Reclining changes the orientation of the eyes, head, and neck angle to be above the horizontal line of sight (Figure 1). Reclining affects the visual target. Since the eyes always want to be oriented straight ahead, and the head is upright, viewing the monitor while the head is supported in recline is impossible. The monitor should be across from the horizontal line of sight with the visual angle at or below the line of sight to view the information on the screen. As a result, the head and eyes compensate by tilting the head down to neutral and pushing the neck into a “turtle” or forward head posture.

Figure 1 for Headrest blog

Figure 1. Reclining changes the visual angle to be above the horizontal line of sight. Courtesy of Eureka Ergonomic.

Figure 2 for headrest blog

Figure 2. A computer user shows the change in head and neck angle (forward head, rounded back) when viewing the monitor above the horizontal line of sight. Leaning back into recline is better, but this would increase the reach to the devices on the desk.

Who Should Use a Headrest

Headrests are useful for the following tasks, jobs, and scenarios when recline is necessary or desired.

  1. Individuals with significant musculoskeletal injuries to the spine where the head, neck, and back need additional support in a reduced gravity position.
  2. The task requires looking upward to a second row of monitors, such as with multiple monitor use (see Figure 2.) Jobs include dispatch operator, financial manager (stock market), radiology, and security professional.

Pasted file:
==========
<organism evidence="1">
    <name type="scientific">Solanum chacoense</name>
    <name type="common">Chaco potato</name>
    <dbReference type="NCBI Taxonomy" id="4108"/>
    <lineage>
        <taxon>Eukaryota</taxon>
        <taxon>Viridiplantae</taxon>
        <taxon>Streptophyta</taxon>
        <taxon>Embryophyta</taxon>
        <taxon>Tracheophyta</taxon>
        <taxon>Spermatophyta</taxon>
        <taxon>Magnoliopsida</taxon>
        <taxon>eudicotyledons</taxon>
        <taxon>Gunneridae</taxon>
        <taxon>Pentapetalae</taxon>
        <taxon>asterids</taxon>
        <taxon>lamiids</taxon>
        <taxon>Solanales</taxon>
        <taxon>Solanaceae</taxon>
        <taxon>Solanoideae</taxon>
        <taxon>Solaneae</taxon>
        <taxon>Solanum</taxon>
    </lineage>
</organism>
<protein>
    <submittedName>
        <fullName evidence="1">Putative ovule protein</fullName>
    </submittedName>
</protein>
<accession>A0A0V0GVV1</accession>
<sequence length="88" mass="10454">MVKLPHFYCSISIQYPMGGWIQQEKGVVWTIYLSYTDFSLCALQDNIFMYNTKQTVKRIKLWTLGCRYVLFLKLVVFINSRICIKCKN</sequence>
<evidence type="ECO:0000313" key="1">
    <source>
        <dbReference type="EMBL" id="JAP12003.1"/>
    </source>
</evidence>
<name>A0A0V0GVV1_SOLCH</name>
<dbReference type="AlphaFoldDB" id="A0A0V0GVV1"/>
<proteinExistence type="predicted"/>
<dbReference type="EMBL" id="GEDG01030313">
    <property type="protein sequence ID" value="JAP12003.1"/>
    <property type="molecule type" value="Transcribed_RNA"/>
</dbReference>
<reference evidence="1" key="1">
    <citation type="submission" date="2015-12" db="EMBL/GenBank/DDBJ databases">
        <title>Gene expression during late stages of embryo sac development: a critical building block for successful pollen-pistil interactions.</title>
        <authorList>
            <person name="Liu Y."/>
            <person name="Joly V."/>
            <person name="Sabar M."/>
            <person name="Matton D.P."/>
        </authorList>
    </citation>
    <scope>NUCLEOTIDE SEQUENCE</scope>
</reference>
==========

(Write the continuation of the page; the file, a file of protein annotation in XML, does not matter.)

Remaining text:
3. The task requires relaxed conversation without engaging with hand tools or performing interactive tasks with the hands, such as keyboard and mouse use or desk writing. Counselors, Psychologists, and executives who meet routinely, without computer interaction.
  4. Routine phone use without computer interaction.
  5. Daydreamers.
  6. Gamers.

Avoid reclining while reaching forward to the keyboard and mouse or the desk. This will increase your reach and can cause strain to the neck, upper back, mid-back, or upper extremities. It will also exacerbate a forward head posture. See Figure 3.

Figure 3 for headrest blog

Figure 3. Reclining increases reach to the desktop to perform keyboard and mouse use. To right the head and eyes to align with the visual target, the neck angle is closer to neutral, even forward, and not necessarily in contact with the headrest. Image courtesy of Atlas Headrest.

The Design and Fit of Headrests

If you plan to invest in a chair with a headrest, it must fit! Just like the rest of the chair, the degree of adjustability is critical. In the current BIFMA guidance document and the forthcoming standard, specifics on headrest design are limited. The ANSI/HFES 100-2007 does not directly address headrest design either. However, there are specific criteria regarding the recline function of a chair:

  • Allow adjusting the angle between the backrest and seat pan to an angle of 90 degrees or greater.
  • Allow the user to recline at least 15 degrees from the vertical.
  • Allow the user to control the resistance necessary to recline the backrest.
  • Provide support to the lumbar and thoracic regions of the back.
  • Have a means of adjusting the backrest tension.